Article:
The new National Credit Code (“NCC”) came into effect on 1 January 2011, replacing the NSW Credit Code. The NCC is Schedule 1 of the National Consumer Credit Protection Act 2009 (Cth). This means that the Commonwealth, not the State, now has the power to regulate credit and finance broking.
When does the National Credit Code Apply?
The National Credit Code applies to the provision of credit by a financial institution to an individual (or strata corporation), where the credit is provided or intended to be provided wholly or predominantly:
- For personal, domestic or household purposes; or
- To purchase, renovate or improve residential property for investment purposes; or
- To refinance credit that has been provided wholly or predominantly to purchase, renovate or improve residential property for investment purposes.
The National Credit Code does not apply for credit provided wholly or predominantly for business purposes.
What happens when a transaction is unjust?
Section 76 of the National Consumer Credit Protection Act provides the court with the power reopen a transaction that is “unjust”, having regard to the public interest and to all the circumstances of the case. When assessing whether a transaction is “unjust”, the court may take into consideration the following:
- The bargaining power of the parties;
- Whether or not at the time of the transaction being entered into or changed, its provisions were the subject of negotiation;
- Whether or not any of the provisions of the transaction are unreasonably difficult to comply with or not reasonably necessary for the protection of the legitimate interests of a party to the transaction;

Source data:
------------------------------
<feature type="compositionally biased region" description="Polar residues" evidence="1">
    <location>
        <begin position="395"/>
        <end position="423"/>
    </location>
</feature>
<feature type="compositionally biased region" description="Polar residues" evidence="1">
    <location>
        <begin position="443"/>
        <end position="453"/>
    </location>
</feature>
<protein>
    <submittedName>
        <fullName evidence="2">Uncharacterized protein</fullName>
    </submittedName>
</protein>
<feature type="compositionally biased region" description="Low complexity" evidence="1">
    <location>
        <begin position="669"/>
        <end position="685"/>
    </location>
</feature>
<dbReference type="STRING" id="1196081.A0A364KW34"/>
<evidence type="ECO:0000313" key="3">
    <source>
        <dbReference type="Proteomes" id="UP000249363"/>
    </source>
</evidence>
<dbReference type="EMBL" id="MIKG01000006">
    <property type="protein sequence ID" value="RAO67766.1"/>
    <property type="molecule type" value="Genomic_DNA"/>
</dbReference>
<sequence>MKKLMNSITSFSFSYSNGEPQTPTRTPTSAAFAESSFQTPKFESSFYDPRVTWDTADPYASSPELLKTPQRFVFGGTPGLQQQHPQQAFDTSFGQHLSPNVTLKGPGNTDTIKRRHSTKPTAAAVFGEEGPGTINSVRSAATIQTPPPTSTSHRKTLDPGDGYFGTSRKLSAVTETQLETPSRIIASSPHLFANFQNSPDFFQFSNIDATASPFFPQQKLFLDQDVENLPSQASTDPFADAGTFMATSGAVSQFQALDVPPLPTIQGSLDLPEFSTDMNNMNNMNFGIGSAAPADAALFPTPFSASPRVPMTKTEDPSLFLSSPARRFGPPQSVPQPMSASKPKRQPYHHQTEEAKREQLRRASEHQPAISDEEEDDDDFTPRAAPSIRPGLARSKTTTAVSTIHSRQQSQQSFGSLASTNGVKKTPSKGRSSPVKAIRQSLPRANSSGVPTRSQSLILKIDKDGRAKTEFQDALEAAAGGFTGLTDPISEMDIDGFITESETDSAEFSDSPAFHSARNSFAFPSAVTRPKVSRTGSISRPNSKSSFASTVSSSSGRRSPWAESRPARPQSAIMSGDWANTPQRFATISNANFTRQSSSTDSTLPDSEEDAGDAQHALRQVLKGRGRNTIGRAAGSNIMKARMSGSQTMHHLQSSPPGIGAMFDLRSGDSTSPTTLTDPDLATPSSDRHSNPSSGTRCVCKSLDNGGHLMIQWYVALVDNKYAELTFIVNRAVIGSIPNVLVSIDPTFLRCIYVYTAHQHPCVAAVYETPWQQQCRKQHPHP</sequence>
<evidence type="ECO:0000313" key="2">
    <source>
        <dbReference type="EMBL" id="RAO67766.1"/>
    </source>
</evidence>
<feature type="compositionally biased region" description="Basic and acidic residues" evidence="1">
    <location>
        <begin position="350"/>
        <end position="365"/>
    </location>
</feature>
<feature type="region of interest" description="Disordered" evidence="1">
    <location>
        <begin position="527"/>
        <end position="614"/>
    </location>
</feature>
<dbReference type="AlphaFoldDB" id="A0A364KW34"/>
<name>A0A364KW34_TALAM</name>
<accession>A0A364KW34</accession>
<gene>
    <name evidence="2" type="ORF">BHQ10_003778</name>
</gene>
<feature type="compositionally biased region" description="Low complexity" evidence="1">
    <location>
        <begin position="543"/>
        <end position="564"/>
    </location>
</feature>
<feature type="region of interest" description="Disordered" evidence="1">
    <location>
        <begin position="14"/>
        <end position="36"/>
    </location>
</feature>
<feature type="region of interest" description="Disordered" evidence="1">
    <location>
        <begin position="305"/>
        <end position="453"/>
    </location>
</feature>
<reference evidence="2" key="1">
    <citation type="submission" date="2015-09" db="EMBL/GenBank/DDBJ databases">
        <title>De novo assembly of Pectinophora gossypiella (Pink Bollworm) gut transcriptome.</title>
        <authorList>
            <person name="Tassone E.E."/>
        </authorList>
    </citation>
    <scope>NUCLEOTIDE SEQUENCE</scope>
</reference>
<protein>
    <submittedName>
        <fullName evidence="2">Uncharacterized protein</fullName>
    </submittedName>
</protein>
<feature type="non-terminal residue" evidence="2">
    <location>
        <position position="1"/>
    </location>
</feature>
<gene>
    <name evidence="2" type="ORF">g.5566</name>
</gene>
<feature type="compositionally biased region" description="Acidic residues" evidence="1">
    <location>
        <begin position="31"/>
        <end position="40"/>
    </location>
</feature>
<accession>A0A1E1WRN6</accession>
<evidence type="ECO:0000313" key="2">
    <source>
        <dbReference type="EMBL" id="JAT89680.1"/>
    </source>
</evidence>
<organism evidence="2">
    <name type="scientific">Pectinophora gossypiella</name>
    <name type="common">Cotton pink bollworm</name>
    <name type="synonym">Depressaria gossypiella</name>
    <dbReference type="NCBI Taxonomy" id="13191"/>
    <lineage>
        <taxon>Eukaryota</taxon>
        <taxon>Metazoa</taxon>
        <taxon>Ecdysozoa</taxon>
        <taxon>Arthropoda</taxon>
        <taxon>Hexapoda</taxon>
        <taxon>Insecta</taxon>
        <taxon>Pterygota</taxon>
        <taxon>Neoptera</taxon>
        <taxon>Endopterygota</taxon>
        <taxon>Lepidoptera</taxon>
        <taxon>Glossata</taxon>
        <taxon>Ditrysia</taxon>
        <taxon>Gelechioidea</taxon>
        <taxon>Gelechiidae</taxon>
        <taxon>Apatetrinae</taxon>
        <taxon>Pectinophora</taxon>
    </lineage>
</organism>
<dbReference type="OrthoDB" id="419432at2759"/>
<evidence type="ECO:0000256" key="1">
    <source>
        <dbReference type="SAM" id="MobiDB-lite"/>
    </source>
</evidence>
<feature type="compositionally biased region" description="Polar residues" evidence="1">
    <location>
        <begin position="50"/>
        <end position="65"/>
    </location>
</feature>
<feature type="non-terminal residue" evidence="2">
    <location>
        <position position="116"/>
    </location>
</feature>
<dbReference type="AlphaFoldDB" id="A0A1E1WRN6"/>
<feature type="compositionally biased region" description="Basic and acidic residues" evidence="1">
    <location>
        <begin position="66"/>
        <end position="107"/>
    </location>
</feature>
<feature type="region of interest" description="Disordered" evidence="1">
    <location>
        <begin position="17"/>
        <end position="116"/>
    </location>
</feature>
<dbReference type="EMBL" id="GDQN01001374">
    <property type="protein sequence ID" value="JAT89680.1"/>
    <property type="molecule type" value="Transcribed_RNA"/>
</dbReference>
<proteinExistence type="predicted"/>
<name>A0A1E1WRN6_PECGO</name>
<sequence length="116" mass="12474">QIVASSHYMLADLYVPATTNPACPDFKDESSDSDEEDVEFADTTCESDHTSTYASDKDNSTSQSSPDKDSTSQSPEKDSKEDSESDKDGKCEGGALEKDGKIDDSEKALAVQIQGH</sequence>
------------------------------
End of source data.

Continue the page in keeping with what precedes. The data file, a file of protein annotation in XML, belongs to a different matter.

- Whether the debt, mortgagor or guarantor was unable to protect their interests because of his or her age or physical or mental condition;
- Whether or not, and if so when, independent legal or other expert advice was undertaken;
- Whether or not the credit provider knew, or could have ascertained by reasonable inquiry at the time, that the debtor could not pay in accordance with its terms, or without substantial hardship;
- Whether the credit provider used unfair pressure, undue influence or unfair tactics on the debtor.
An application under Section 76 must be made not more than 2 years after the relevant credit contract is rescinded, discharged or otherwise comes to an end.
If you have any questions regarding the new National Credit Code, you should contact our Finance Law specialists at Matthews Folbigg
Director, Finance Group
Phone: 02 9806 7425
Director, Finance Group
Phone: 02 9806 7420